Doc Rivers moving from West to East has given the Eastern Conference a lit bit of star power. The East has glamorous teams that are capable of winning the title but most of the team(s) lack elite players over the age of 30. It’s why Jimmy Butler dominated in the bubble.
The East is young. But that doesn’t mean GM’s have bought into development. Some of them have done a little extra to sign players they thought were worth it but are now weighing down the cap, unable to meet the enormous expectations.
If the East is going to dethrone the West (8 out of the last 12 champions have come from the West) they are going to do it with a healthy mix of young talent and skilled veterans. In other words, heal thyself. Get rid of the overpaid.
The Stealing Money Crew (Eastern Version)
1. Tobias Harris, Sixers. $148,865,517 owed. No opt-outs.
This is the Eastern Conference’s version of the Buddy Hield contract. Harris has done nothing to deserve such extreme financial loyalty. He’s never been an All-Star. He can’t defend athletic threes like KD or Paul George. His highest PER has been 17.2. In the playoffs, he is worse than the regular season, averaging 15 ppg. He’s only played in 20 playoff games and has only been in the second round once. He’s the third-best player on the Sixers but getting paid like he’s the face of the franchise.
2. Khris Middleton, Bucks. $106,500,000 owed. Player option 2023-24 $40,396, 552.
The Bucks had a choice to make between Malcolm Brogdon and Khris Middleton in the summer of 2019. Both were free agents. The Bucks chose Middleton because of his upside. This era of NBA basketball is dependent upon a small forward to compliment the star. But Middleton isn’t someone you can count on in the playoffs to be consistent. He will come through in moments and he will freeze in others. That is not the definition of a max player, someone who makes 8 of 25 shots in a closeout game. Not to mention Middleton is no match for Jimmy Butler’s toughness and skill. He can’t guard him. Rumors about trading Khris Middleton for Paul George are enticing but…um…aren’t they the same player?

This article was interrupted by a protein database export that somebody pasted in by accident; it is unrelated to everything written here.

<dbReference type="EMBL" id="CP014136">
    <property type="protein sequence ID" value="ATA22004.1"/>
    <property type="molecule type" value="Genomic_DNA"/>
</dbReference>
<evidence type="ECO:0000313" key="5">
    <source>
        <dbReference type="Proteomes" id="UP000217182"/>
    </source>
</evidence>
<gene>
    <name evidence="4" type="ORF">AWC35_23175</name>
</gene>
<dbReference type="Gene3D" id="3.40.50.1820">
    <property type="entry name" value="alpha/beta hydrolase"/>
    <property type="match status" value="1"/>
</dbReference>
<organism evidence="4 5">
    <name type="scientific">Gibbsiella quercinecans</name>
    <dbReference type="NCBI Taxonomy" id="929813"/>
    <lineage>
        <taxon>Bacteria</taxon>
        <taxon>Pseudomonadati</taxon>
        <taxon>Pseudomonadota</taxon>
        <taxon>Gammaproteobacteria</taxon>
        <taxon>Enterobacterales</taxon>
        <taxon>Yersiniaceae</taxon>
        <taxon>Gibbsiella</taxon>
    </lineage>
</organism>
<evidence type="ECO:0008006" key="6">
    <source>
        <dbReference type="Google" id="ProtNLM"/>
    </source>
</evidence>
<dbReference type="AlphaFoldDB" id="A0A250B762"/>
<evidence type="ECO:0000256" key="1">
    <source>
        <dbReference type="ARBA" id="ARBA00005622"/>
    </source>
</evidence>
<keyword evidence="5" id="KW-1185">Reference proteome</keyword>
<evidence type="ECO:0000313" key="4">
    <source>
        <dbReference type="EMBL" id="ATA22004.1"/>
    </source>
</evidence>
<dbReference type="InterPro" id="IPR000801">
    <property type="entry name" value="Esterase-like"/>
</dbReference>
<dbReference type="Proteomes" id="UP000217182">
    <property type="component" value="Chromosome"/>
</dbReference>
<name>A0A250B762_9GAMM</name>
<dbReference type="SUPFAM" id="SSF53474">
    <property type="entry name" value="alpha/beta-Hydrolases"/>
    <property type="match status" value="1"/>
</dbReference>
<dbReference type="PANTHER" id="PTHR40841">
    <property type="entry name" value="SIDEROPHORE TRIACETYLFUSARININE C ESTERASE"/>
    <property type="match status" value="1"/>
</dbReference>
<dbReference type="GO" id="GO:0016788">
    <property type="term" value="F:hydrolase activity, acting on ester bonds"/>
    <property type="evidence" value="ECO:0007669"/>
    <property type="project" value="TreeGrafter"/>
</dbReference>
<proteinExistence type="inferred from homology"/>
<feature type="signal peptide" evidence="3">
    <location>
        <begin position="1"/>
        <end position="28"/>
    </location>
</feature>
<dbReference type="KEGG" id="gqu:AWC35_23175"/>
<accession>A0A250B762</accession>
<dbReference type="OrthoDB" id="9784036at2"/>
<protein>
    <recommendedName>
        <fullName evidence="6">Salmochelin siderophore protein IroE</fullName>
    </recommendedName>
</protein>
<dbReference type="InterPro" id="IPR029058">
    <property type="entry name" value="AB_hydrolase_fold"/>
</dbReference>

3. Kevin Love, Cavaliers. $91,500,000 owed. No opt-outs.
Kevin Love has no purpose on a developmental team. His stats are empty stats that pad his resume for a possible Hall of Fame inclusion. (Currently, he has a 73% HOF probability, Basketball-Reference). At 32 years old, Love is very consistent. In the last three seasons, with LeBron and without, he has posted 17 ppg, 10 rebounds, 29 minutes. You know what he is going to give you which makes him a nice trade piece for a contending team but the question with trading Love is what pieces are you going to get back to make the trade worthwhile for a very young team.
4. John Wall, Wizards. $84,672,000 owed. Player option 2022-23 $46,872,000.
John Wall hasn’t played an NBA game in 22 months. So the question is what does John Wall have left after a brutal Achilles tear. Traditionally, an Achilles injury steals players quickness. Wall has never been an elite shooter. His game was overly dependent on quickness, speed, getting to the rim, and his defense. But what has the injury taken away? No one knows. It makes the contract unmovable in the short term because Wall isn’t opting out of $46 million. Whoever trades for him is stuck with him.
5. Al Horford, Sixers. $54,500,000 owed. Partially guaranteed 2022-23 $26,500,000.
Why does it feel like someone in Sacramento is generating these Philly contracts? Al Horford is way past his prime. At 34 years old he can be a productive 12 ppg and 7 reb player. He does a lot of little things and he has great leadership which is why organizations tend to overpay him. But being a great teammate, if you’re not careful, can ruin the financial balance of a team which is what is happening with the Sixers. Al Horford is worth what he can negotiate but on the open market his value is in the $15-$17 million range and not the egregious amount of money he’s getting paid to average 7 points and 7 rebounds in the playoffs.
6. Blake Griffin, Pistons. $36,595,996 owed. Player option 2021-22 $38,957,028.
Blake Griffin’s salary is reflective of when he was a free agent. Before trading him, the Clippers gave him the max. Whoever employs Griffin won’t be out from under that contract for another two years, unless he gets traded to a contender and they force him to opt-out the final year. Griffin’s skills have diminished under a fugue of injuries. He only played 18 games last season. Three years ago, he played 58 games. In the 2016-17 season, he played 61 games after playing 35 games the year prior. He was injured before his rookie season began so it’s a continuing nightmare for Blake Griffin. It’s hard to evaluate what he can and cannot do on the court because he doesn’t play enough which makes trading for him a hope and a prayer.